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Howell TBI Fuel Injection Installation - Part #5
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(03/19/06) We tried to finish up the Howell TBI installation on the Project Red Jeep and here is what we found. After calling Howell directly and leaving a message on a Sunday, Troy Brown called me back on Monday and we talked about what might be causing the flooding situation that we were seeing when we mashed the throttle down on the Jeep. He said that without a constant 12 volts going to the ECM, the injectors go into "limp home" mode. Since I attached the main power line to the ignition coil "+", the voltage was not constant. Under load, it can go as low as 9v. This then tells the injectors to dump fuel into the throttle body since it senses an issue. This was what the symptoms were, so we moved the power lead to a switched/cranking 12-volt source and the problem still was there. We then put it to the 12-volt terminal of the battery to test it and we still had the issue.

After the body lift fiasco, we had a bent filler neck on the gas tank. We ordered up a new gas tank and we then had to install it. We fitted the new gas tank with a new sending unit and saw where we had to attach the return lines as well as the vent lines for our new setup. We purchased a new vent line and installed that and hooked it up to the proper place.
With all that taken care of, we were ready to fix the vacuum lines. I showed a nice color picture of what the routing of the lines were supposed to be and that allowed us to get a new "T" fitting for the dual CTO valve and then the installation was pretty much completed. We needed a little more vacuum line to complete the installation and with that all said and done, we set out to time the Jeep to 6-8 degrees as indicated in the installation manual and we were on our way to test it out.

We still had the issue of the Jeep loading up in 2nd and 3rd gear, so I called Howell again and they said that the prestolite system should not be causing this issue as I described and we went over what a HEI upgrade would do and finally talked about getting a fuel pressure gauge in line to see what the readings were. If this didn't fix it, there is a place on the throttle body that can adjust psi so it was around 11-12 psi. I have to order up the parts and hopefully we will see where we are at with that. There is one more thing to check and that is the square voltage reading from the "-" terminal of the coil. This might also be the cause for if it isn't square and it more spiking, then we could be getting a bad signal. We have lots to check out and I will have to do this when we get back from Vegas. We are headed there for some R&R.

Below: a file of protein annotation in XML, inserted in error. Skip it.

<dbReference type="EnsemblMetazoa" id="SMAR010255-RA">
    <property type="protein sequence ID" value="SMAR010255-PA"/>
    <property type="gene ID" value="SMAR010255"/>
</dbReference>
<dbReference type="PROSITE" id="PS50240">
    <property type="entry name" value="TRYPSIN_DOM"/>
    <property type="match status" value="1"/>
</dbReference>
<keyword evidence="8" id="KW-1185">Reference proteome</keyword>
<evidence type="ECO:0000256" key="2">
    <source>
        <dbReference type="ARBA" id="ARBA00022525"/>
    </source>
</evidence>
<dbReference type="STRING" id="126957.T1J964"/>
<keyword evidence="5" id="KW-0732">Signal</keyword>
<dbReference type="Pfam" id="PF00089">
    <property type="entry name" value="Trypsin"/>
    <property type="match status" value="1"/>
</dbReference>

(04/01/06) We got back from Vegas and the parts came in while we were away, so we set out to install the distributor and wires. I stopped by to get the wires this morning from the parts store. Everything I read told me that a Ford Fairmont with the 6-cylinder engine in it would be perfect for the HEI upgrade. They wires were like $25.00 and the wires were 8mm, 1mm larger then what was on the old setup. After removing the coil and the old distributor, the new one was put in, TDC was found, the wires were laid out and installed and then we attempted to start it.

The sound of the engine turning over and starting was one that I have waited to hear for a long time now on this project. The HEI upgrade really did the trick. The engine runs so smooth and it sounds great. We ran the wires and set the timing to 6-8 degrees and with all this in place... WE ARE DONE with this installation. We drove it down to get some gas and then for a little ride. The emergency brake was left on while leaving the gas station, but that is another story for another time. Once we took it off, we had all the power we needed and then some!
Lessons Learned the Hard Way
My lessons learned here would have to be that you should really have a lot of knowledge of what you are about to undertake when trying to put fuel injection on a 30+ year-old Jeep. I read a lot of articles and searched the forums constantly, but in the end, I was still not educated enough about what the magnitude of this project was going to be. This article hopefully illustrates what goes into a conversion of this size and hopefully will allow you to learn from my mistakes and plan out what needs to be done a bit better then I did.

Also a major lesson learned here was the fact that the old ignition system simply was not up to the task of supplying the new ECM with the correct readings. Once we got the new HEI setup, it was 100 times better. I highly recommend the setup for anyone doing this upgrade.
This was a rather lengthy installation and it took a lot of extra trips to the store to get some parts that we weren't really thinking were going to be necessary. These items included gaskets (intake/exhaust), hoses, check engine light, clamps, and rtv. These don't add a whole lot to the cost of the build-up, but it is tedious to be in the middle of the installation and then have to run out to get the parts.

The approximate build-up costs and installation time can be seen here.

Take your time and good luck!
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